Monday, June 10, 2024

Mutant 1969 SL90 Honda…

My friend Don brought me another one-off bike to bring back to life last week. When he sent a photo of the engine, I knew that I was in trouble. The bike was clearly a one-year-only 1969 Honda SL90 MotoSport machine but had oversized tires, a wide alloy rear rim and the swing arm had been extended a couple of inches with some awful slugs and scabby welds. The extension work was probably to clear the over-sized rear tire.

It was the engine photos that caused me concern. The stock SL90 engine has a 4-speed transmission and manual clutch, pretty much borrowed from the S90/CL90 models, but in a new heavy-duty tube frame. The engine shot showed the SL90 engine serial numbers, but the left side cover had a Hi-Low transmission grafted onto the otherwise stock-looking engine! Very puzzling…

I did check the compression first and the readings were in the 125 psi range, which should have been closer to 150 normally. The engine is bolted down with 9 bolts. Two long ones at the rear, which are normally used, then three more on the top case where the frame side plates bolt in, plus four that came up through the solid frame pan and into the bottom of the engine case.

I nudged it out of the chassis and rolled it over to the workbench. It was a nice change from the 100+ lb 250-305 engines to be able to lift the little 90 engine up and into a snug place for screw extraction. Obviously, the whole engine had been apart and a CT90 Trail 90 transmission was installed which includes a long output shaft. All the screws were very tight and it took a lot of whacking with the 3lb hammer on the impact driver to loosen them all up.

Next, the top end was removed and more surprises were discovered. The piston was 51mm vs about 49 for a stock engine. The valves looked stock and there were no signs of engine porting. Even the stock carburetor was still in place. With the cylinder removed there were signs of water down in the cylinders for a while, etching the cylinder walls, especially near the top. As I removed the piston from the rod, I noticed a bump in the connecting rod that was not normal. My best guess is that it was treated to a Powroll stroker kit and the process to keep the top end height correct was to heat up the connecting rod in the middle section and put it in a press, shortening the rod a few millimeters.

The camshaft was an odd piece, as well. One end looked as if it had been hard-chromed, the lobes looked bigger than stock and the flange for the camsprocket was a full circle instead of just a couple of ends big enough to bolt the sprocket to normally.

So, the little engine turned out to be a big-bore, stroker, cammed-up, 8-speed, manual-clutch dirt machine, but still sporting the original carburetor and exhaust system. It’s not anything that you would normally find out in the wild these days.


Don hauled the chassis home and dismantled it for a silver powdercoat finish. He tracked down a replacement stock swing arm and rear wheel assembly. The plan was to make it as stock as possible, which included a $800 paint job for all the bodywork. The hybrid motor will be the only big departure from stock, overall.

I shipped the cylinder to DrATV in Nebraska, who has pistons in an oversize to clean up the cylinder and give it new life. Along with that, I ordered new gaskets, seals, screw kits, and a new dipstick. The carb will get a good ultrasonic bath, but it wasn’t in terrible condition, surprisingly.

The engine was covered in clay dirt, which was resistant to paint thinner, so it required an hour of scraping and scrubbing with wire brushes and screwdrivers to get all the grit out of the myriad of little casting corners.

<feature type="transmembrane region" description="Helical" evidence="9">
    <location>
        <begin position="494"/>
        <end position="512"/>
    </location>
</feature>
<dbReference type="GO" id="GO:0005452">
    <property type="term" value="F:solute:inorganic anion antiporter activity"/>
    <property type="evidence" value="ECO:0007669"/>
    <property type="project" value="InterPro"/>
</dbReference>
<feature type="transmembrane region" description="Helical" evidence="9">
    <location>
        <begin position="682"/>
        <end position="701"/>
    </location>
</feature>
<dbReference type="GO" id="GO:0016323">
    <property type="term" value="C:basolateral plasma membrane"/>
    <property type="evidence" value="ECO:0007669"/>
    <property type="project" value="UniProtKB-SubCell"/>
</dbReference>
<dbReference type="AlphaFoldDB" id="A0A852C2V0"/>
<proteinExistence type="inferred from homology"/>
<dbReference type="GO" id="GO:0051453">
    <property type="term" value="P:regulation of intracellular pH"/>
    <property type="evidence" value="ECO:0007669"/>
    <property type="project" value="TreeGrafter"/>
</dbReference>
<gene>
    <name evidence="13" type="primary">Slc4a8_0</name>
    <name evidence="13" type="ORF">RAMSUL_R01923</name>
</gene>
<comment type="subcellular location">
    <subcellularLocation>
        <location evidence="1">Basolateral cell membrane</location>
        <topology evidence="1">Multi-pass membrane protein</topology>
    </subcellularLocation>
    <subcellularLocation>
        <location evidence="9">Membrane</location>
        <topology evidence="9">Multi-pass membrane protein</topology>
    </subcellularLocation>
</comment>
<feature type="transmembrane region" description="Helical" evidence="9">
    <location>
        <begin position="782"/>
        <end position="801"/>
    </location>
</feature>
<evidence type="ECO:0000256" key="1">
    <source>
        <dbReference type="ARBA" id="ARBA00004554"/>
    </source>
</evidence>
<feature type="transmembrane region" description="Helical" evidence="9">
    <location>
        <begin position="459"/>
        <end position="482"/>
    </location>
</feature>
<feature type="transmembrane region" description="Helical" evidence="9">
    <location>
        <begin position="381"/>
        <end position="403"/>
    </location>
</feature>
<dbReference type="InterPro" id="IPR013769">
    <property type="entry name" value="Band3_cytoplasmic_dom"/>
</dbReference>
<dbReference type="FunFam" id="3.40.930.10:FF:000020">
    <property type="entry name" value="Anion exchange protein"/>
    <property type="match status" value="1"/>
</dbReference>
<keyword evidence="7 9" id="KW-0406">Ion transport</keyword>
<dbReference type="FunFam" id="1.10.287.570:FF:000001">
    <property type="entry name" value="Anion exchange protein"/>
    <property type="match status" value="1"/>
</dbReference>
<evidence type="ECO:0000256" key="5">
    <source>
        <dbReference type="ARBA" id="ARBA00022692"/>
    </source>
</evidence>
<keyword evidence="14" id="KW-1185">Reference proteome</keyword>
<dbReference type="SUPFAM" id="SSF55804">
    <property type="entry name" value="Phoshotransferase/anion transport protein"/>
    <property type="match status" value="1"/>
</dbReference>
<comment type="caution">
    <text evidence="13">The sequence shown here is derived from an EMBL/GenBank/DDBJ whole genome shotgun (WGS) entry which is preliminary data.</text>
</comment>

The cylinder head was similarly gummed up, but the valves may be reusable. The previous mechanic put the exhaust valve stem seal holder on the valve guide first, then jammed the inner valve spring seat over the top of it. Both parts were damaged in the removal process, so more bits were added to the parts list. I seem to find the oddest situations of previous repair attempts on just about everything I have seen lately.

I did pull the clutch cover off and everything inside looked nice and well-oiled. The little wedge-shaped oil screen was clean, as well. The cover was sealed with Gasgacinch sealer without a gasket! The cylinder camchain tunnel seal was loaded with red RTV and the formed seal was damaged somehow during installation. At least the left side of the engine cover area was sealed with a proper gasket. Instead of an SL90 gasket kit, the CT90 Trail 90 kit will be the one of choice to reassemble this hybrid engine.

Next up will be fork seals/boots, drive chain, new cables and switches.

Digging deeper:

After a lot of cleaning of the outside dirt and grime, the assembly process began, but not without more problems. I received a box of parts from DrATV including the rebored cylinder. I had set aside the old piston and began to assemble the new one only to discover that I had overlooked the fact that the piston skirt on the old piston was about an 1” shorter because of the combination of the stroker crank and shrunken connecting rod. So, I disassembled the top end again and whittled down the piston using a combination of hacksaw and a little belt sander I have in the corner of the shop.

The head went together with the old valves and new valve stem seal and holder. The new piston crown was somewhat different than the old one, but the combusion chamber had been scooped out somewhat to lower the compression generated by the increased bore and stroke.

The carburetor was the early version with a horizontal float valve setup which doesn’t seem to be available in a carb kit that I could find. It cleaned up pretty well in the ultrasonic cleaner, so I left the original parts inside. I am concerned that it had been running a stock #85 main jet despite all the other mods including the lumpy Harmon Collins camshaft. We’ll see how it turns out in a few weeks.